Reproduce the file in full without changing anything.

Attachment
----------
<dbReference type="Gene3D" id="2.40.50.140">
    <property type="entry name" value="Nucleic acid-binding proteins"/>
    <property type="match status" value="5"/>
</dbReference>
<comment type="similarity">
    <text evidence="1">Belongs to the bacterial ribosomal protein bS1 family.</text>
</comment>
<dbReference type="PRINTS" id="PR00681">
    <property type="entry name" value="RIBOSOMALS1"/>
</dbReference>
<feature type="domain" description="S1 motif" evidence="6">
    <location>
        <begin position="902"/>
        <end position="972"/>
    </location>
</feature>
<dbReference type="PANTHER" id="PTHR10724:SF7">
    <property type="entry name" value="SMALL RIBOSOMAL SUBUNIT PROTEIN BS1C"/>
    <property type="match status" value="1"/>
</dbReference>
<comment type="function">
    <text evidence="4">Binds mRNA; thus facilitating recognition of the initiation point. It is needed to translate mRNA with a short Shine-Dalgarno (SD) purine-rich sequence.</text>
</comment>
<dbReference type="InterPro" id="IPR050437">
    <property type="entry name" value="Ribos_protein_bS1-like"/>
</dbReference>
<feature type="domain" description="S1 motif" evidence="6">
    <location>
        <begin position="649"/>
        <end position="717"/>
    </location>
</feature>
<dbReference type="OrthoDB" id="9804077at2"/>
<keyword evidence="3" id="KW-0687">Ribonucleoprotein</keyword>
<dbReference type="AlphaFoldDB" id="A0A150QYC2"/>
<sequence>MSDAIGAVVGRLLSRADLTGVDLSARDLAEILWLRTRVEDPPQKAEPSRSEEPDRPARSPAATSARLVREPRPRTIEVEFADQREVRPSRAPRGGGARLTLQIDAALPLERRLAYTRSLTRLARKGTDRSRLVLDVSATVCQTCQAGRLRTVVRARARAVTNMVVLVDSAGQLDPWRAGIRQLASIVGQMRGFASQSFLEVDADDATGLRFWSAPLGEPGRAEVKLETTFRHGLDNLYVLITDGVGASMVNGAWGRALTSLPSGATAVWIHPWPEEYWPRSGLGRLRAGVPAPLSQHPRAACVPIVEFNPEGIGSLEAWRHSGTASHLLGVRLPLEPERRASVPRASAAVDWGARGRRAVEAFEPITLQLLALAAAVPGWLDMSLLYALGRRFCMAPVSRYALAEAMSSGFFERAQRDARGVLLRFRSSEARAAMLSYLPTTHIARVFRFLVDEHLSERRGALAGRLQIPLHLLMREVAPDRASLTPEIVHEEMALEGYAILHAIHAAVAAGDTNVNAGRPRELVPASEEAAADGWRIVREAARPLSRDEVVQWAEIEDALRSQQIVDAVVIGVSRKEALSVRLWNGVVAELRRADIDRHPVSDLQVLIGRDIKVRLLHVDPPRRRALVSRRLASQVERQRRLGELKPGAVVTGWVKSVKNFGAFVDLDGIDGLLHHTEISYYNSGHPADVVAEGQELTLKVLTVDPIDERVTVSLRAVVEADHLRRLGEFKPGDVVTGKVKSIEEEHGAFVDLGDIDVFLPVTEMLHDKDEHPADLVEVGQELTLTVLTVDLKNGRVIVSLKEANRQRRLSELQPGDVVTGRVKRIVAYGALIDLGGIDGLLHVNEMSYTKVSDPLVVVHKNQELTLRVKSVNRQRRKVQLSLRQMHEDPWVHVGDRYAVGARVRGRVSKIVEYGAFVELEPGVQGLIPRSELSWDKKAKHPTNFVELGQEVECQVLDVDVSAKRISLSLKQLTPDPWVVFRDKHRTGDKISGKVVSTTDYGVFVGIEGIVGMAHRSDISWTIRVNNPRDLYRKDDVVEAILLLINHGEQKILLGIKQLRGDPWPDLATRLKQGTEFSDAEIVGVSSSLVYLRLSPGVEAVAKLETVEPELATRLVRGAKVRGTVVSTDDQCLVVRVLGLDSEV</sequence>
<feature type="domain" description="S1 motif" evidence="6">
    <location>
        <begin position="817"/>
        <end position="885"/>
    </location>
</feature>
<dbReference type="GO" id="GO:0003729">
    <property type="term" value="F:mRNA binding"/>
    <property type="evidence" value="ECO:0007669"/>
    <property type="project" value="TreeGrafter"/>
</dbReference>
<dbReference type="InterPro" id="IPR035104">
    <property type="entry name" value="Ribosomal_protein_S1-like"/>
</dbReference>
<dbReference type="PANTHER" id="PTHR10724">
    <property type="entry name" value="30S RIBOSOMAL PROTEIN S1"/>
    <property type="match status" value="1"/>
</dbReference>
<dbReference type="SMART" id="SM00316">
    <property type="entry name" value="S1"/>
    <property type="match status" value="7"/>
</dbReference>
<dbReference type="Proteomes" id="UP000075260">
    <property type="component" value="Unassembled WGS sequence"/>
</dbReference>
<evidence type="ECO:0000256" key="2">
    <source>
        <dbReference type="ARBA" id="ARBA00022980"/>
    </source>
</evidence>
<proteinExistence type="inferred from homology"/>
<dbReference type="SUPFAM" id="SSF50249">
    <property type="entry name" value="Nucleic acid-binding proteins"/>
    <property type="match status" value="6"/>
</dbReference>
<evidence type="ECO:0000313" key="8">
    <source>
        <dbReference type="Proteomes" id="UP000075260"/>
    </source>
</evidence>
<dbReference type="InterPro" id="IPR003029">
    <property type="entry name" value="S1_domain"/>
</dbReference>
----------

<dbReference type="Gene3D" id="2.40.50.140">
    <property type="entry name" value="Nucleic acid-binding proteins"/>
    <property type="match status" value="5"/>
</dbReference>
<comment type="similarity">
    <text evidence="1">Belongs to the bacterial ribosomal protein bS1 family.</text>
</comment>
<dbReference type="PRINTS" id="PR00681">
    <property type="entry name" value="RIBOSOMALS1"/>
</dbReference>
<feature type="domain" description="S1 motif" evidence="6">
    <location>
        <begin position="902"/>
        <end position="972"/>
    </location>
</feature>
<dbReference type="PANTHER" id="PTHR10724:SF7">
    <property type="entry name" value="SMALL RIBOSOMAL SUBUNIT PROTEIN BS1C"/>
    <property type="match status" value="1"/>
</dbReference>
<comment type="function">
    <text evidence="4">Binds mRNA; thus facilitating recognition of the initiation point. It is needed to translate mRNA with a short Shine-Dalgarno (SD) purine-rich sequence.</text>
</comment>
<dbReference type="InterPro" id="IPR050437">
    <property type="entry name" value="Ribos_protein_bS1-like"/>
</dbReference>
<feature type="domain" description="S1 motif" evidence="6">
    <location>
        <begin position="649"/>
        <end position="717"/>
    </location>
</feature>
<dbReference type="OrthoDB" id="9804077at2"/>
<keyword evidence="3" id="KW-0687">Ribonucleoprotein</keyword>
<dbReference type="AlphaFoldDB" id="A0A150QYC2"/>
<sequence>MSDAIGAVVGRLLSRADLTGVDLSARDLAEILWLRTRVEDPPQKAEPSRSEEPDRPARSPAATSARLVREPRPRTIEVEFADQREVRPSRAPRGGGARLTLQIDAALPLERRLAYTRSLTRLARKGTDRSRLVLDVSATVCQTCQAGRLRTVVRARARAVTNMVVLVDSAGQLDPWRAGIRQLASIVGQMRGFASQSFLEVDADDATGLRFWSAPLGEPGRAEVKLETTFRHGLDNLYVLITDGVGASMVNGAWGRALTSLPSGATAVWIHPWPEEYWPRSGLGRLRAGVPAPLSQHPRAACVPIVEFNPEGIGSLEAWRHSGTASHLLGVRLPLEPERRASVPRASAAVDWGARGRRAVEAFEPITLQLLALAAAVPGWLDMSLLYALGRRFCMAPVSRYALAEAMSSGFFERAQRDARGVLLRFRSSEARAAMLSYLPTTHIARVFRFLVDEHLSERRGALAGRLQIPLHLLMREVAPDRASLTPEIVHEEMALEGYAILHAIHAAVAAGDTNVNAGRPRELVPASEEAAADGWRIVREAARPLSRDEVVQWAEIEDALRSQQIVDAVVIGVSRKEALSVRLWNGVVAELRRADIDRHPVSDLQVLIGRDIKVRLLHVDPPRRRALVSRRLASQVERQRRLGELKPGAVVTGWVKSVKNFGAFVDLDGIDGLLHHTEISYYNSGHPADVVAEGQELTLKVLTVDPIDERVTVSLRAVVEADHLRRLGEFKPGDVVTGKVKSIEEEHGAFVDLGDIDVFLPVTEMLHDKDEHPADLVEVGQELTLTVLTVDLKNGRVIVSLKEANRQRRLSELQPGDVVTGRVKRIVAYGALIDLGGIDGLLHVNEMSYTKVSDPLVVVHKNQELTLRVKSVNRQRRKVQLSLRQMHEDPWVHVGDRYAVGARVRGRVSKIVEYGAFVELEPGVQGLIPRSELSWDKKAKHPTNFVELGQEVECQVLDVDVSAKRISLSLKQLTPDPWVVFRDKHRTGDKISGKVVSTTDYGVFVGIEGIVGMAHRSDISWTIRVNNPRDLYRKDDVVEAILLLINHGEQKILLGIKQLRGDPWPDLATRLKQGTEFSDAEIVGVSSSLVYLRLSPGVEAVAKLETVEPELATRLVRGAKVRGTVVSTDDQCLVVRVLGLDSEV</sequence>
<feature type="domain" description="S1 motif" evidence="6">
    <location>
        <begin position="817"/>
        <end position="885"/>
    </location>
</feature>
<dbReference type="GO" id="GO:0003729">
    <property type="term" value="F:mRNA binding"/>
    <property type="evidence" value="ECO:0007669"/>
    <property type="project" value="TreeGrafter"/>
</dbReference>
<dbReference type="InterPro" id="IPR035104">
    <property type="entry name" value="Ribosomal_protein_S1-like"/>
</dbReference>
<dbReference type="PANTHER" id="PTHR10724">
    <property type="entry name" value="30S RIBOSOMAL PROTEIN S1"/>
    <property type="match status" value="1"/>
</dbReference>
<dbReference type="SMART" id="SM00316">
    <property type="entry name" value="S1"/>
    <property type="match status" value="7"/>
</dbReference>
<dbReference type="Proteomes" id="UP000075260">
    <property type="component" value="Unassembled WGS sequence"/>
</dbReference>
<evidence type="ECO:0000256" key="2">
    <source>
        <dbReference type="ARBA" id="ARBA00022980"/>
    </source>
</evidence>
<proteinExistence type="inferred from homology"/>
<dbReference type="SUPFAM" id="SSF50249">
    <property type="entry name" value="Nucleic acid-binding proteins"/>
    <property type="match status" value="6"/>
</dbReference>
<evidence type="ECO:0000313" key="8">
    <source>
        <dbReference type="Proteomes" id="UP000075260"/>
    </source>
</evidence>
<dbReference type="InterPro" id="IPR003029">
    <property type="entry name" value="S1_domain"/>
</dbReference>